CAMERON, W.Va. – Cameron Mayor Julie Beresford says roads around her city are taking a pounding from natural gas drilling-related truck traffic.
Both Beresford and Marshall County Delegate David Evans said they support the Marcellus Shale drilling boom. But they told The Intelligencer and Wheeling News-Register they’re concerned about the effects of constant truck traffic on roads.
Cameron, with about 1,000 residents, is at the heart of the drilling boom, which has both positive and negative effects, she said.
“I just want to see the people’s way of life respected,” she said. “With the number of oil and gas sites escalating, our infrastructure is truly being affected.”
The roads are really getting beat up because of the constant truck traffic,” Beresford told the newspaper. “Even when the trucks are not overweight, it is the constant pounding that the roads take from multiple trucks that go one right after the other.”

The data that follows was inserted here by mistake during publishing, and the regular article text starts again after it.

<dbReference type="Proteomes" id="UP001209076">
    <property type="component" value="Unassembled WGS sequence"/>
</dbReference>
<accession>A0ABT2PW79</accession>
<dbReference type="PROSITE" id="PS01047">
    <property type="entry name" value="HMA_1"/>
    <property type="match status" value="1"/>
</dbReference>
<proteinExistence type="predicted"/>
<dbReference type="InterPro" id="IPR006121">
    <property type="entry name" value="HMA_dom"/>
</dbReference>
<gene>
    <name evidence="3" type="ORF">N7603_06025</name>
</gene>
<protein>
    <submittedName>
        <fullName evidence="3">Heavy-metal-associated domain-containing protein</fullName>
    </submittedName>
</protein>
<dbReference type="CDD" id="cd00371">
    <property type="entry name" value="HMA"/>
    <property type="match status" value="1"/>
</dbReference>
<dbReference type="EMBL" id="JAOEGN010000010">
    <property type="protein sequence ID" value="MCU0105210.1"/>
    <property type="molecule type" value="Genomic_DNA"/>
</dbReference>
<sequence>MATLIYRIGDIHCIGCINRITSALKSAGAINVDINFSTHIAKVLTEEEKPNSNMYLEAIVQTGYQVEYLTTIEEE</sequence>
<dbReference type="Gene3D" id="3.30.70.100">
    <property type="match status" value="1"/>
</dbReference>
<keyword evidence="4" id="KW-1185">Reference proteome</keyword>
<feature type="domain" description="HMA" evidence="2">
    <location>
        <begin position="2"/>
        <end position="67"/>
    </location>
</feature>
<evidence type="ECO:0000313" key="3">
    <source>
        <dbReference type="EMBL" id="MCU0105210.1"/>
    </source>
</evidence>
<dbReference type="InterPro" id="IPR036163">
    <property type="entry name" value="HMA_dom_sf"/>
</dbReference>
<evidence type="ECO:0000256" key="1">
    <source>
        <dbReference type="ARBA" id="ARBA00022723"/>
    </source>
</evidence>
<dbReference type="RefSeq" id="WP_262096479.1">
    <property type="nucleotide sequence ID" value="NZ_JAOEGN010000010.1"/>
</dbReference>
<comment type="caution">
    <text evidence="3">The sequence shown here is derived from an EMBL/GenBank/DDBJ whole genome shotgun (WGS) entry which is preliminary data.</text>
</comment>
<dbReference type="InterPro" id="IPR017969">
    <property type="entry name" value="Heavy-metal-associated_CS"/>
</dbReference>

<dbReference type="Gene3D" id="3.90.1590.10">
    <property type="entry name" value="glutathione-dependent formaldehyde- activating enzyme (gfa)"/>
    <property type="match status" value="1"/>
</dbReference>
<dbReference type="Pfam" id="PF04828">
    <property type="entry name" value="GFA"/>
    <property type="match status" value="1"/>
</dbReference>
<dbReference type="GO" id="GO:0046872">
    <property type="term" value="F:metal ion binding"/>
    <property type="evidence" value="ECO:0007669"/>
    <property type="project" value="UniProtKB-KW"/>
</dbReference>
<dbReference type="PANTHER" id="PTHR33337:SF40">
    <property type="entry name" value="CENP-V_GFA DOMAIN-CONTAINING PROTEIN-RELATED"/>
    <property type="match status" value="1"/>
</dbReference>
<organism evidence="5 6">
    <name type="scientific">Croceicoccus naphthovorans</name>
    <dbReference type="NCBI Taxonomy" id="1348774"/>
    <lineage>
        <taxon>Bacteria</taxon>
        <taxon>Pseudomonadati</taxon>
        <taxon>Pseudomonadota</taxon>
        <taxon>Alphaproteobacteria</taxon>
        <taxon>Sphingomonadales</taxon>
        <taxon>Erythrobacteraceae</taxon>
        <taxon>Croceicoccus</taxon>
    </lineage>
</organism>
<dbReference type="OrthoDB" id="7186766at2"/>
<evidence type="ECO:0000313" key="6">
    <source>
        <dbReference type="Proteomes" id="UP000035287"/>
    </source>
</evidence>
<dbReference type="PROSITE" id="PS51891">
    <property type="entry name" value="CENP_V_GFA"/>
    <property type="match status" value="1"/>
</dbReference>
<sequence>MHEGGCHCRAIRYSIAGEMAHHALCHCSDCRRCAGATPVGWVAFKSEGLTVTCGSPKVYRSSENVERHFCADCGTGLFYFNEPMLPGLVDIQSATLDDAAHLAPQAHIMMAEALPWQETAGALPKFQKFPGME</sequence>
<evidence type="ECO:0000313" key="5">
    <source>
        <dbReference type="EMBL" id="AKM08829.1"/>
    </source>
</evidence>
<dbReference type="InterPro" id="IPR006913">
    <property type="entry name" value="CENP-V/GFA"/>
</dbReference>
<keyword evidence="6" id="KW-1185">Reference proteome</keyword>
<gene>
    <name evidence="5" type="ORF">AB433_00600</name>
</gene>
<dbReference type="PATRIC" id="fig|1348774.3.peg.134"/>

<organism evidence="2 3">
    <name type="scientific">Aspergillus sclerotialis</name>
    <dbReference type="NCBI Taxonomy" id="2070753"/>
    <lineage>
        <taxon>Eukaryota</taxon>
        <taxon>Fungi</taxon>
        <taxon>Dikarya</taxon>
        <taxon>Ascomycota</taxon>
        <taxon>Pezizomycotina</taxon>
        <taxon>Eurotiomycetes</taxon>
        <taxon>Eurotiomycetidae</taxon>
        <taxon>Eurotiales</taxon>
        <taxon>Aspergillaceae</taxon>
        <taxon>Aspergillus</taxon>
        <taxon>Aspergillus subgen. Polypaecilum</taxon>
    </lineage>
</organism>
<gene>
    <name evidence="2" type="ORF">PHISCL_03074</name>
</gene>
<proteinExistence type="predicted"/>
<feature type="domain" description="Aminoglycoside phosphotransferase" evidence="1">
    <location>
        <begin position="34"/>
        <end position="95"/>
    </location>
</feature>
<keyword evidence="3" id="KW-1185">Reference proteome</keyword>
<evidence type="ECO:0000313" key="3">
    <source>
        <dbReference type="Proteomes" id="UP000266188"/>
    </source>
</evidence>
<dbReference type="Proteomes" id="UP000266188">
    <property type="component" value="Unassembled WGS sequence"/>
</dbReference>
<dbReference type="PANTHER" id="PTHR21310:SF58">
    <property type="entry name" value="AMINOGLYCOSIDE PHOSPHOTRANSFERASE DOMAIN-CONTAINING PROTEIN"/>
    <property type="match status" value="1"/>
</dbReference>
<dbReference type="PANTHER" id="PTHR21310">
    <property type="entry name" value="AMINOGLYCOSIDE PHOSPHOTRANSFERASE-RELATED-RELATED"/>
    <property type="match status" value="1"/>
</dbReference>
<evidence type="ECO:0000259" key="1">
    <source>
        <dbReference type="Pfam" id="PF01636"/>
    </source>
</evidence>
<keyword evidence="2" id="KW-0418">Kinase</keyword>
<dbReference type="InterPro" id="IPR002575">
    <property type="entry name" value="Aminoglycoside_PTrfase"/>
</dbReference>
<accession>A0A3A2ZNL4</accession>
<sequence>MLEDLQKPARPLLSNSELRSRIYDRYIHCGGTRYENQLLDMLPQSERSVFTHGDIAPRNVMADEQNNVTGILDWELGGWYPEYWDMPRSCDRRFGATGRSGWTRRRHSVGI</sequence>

Evans, R-Marshall, said he will continue to push for the state to do something to ensure roads damaged by drilling-related truck traffic are repaired.
“I am for the gas industry, but something needs to be done to help the people out here. These roads are terrible,” Evans said.
“Part of the problem is the DOH is running short on people right now,” Evans said. “The funding is also going down because collections from the gasoline tax are down.”
Beresford said a more structured monitoring of roads is needed to ensure they are repaired.
He said he recently followed five drilling industry water trucks traveling through Cameron to see where they went.
“They went to a drilling pad over in Pennsylvania,” he said. “When I got over there, I saw five more water trucks leaving the site to come back through Cameron.”
U.S. Rep. David McKinley, R-W.Va. and a civil engineer for many years, told residents during a recent town hall-style meeting in Cameron that he would do what he could to help.